There are books you cannot put down, page-turners that keep you from finishing your work on time.
And then there are books you have to put down, like Thornton Wilder’s The Bridge of San Luis Rey—for you to catch your breath, for you to pump the air with your fist (quietly, of course, lest The Coach wakes from his slumber), for you to reflect on things beyond your ordinary grasp.
The proposition is provocative: a rope footbridge in Peru, known throughout, breaks in the year 1714, and five people plunge into the chasm below. Brother Juniper who was only a few steps away from crossing the bridge copes with his near-death by grappling with questions—his own brand of catechism: Why these five people? Why spare him? Is it destiny that dictates their deaths? He needs to make sense of the disaster, to find order behind the chaos. He investigates each of the five, chronicling the big and the small of their lives. He mulls: “Either we live by accident and die by accident, or we live by plan and die by plan.” Ironically, the bridge ultimately claims him as its sixth victim: he, with his work, is in the end burned alive for heresy.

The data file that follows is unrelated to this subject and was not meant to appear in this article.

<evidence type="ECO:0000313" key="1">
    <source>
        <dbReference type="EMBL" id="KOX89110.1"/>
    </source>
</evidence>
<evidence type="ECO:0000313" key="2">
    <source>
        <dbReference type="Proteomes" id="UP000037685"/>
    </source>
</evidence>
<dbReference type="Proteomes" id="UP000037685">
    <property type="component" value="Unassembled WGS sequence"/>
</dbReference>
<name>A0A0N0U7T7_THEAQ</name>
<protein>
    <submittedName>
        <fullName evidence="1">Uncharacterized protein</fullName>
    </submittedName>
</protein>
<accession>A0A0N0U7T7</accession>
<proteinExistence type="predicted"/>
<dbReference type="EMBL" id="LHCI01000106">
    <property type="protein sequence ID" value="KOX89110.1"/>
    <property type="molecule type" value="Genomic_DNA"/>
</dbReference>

Thornton raises questions on “acts of God,” a term I first encountered in law school, sounding to me then severely ominous, like the imprecatory slaying of thousands or the F5 twister. The term, as it is used in contracts, is synonymous to fortuitous events. I remember wondering how lawyers could consider God’s acts—He whom we Christians deem sovereign—as merely happenstance.
Brother Juniper’s commitment to his quest is fueled by his previous, systematic cataloging of fifteen Peruvians who survived and fifteen who died in an earlier pestilence in another town. Brother Juniper rated these thirty people from 1 to 10 on different criteria: each life or soul’s goodness, piety and usefulness. Such calculations were meant to support or counter theological assumptions: do the good really die young? Are the wicked spared from death?
Which, for me, begs another question: is God fair? Did God ordain life to be fair? Our neighbor, truly searching for guidance, accosted me with that question right after the tsunami hit Aceh. We ended up—six of us neighbors—bringing potluck and bibles to our house and discussing the issue further.
God and fair play: what a tricky issue to handle. Something, perhaps, for another day in this blog. Something I’d really like to think about in more depth, too.
I caught the latest film version of The Bridge of San Luis Rey on cable about two months ago but had to let go after some time. I couldn’t continue watching the film. I love Kathy Bates dearly and she is often magnificent in her roles, but in my mind she is not the Marquesa, no. Even Robert de Niro failed to move me. I couldn’t look past their accents and see the book’s Lima, Peru. I’m not sure if that was the film’s fault or mine. Perhaps it would be really difficult to adapt a story wrestling with deep philosophical issues.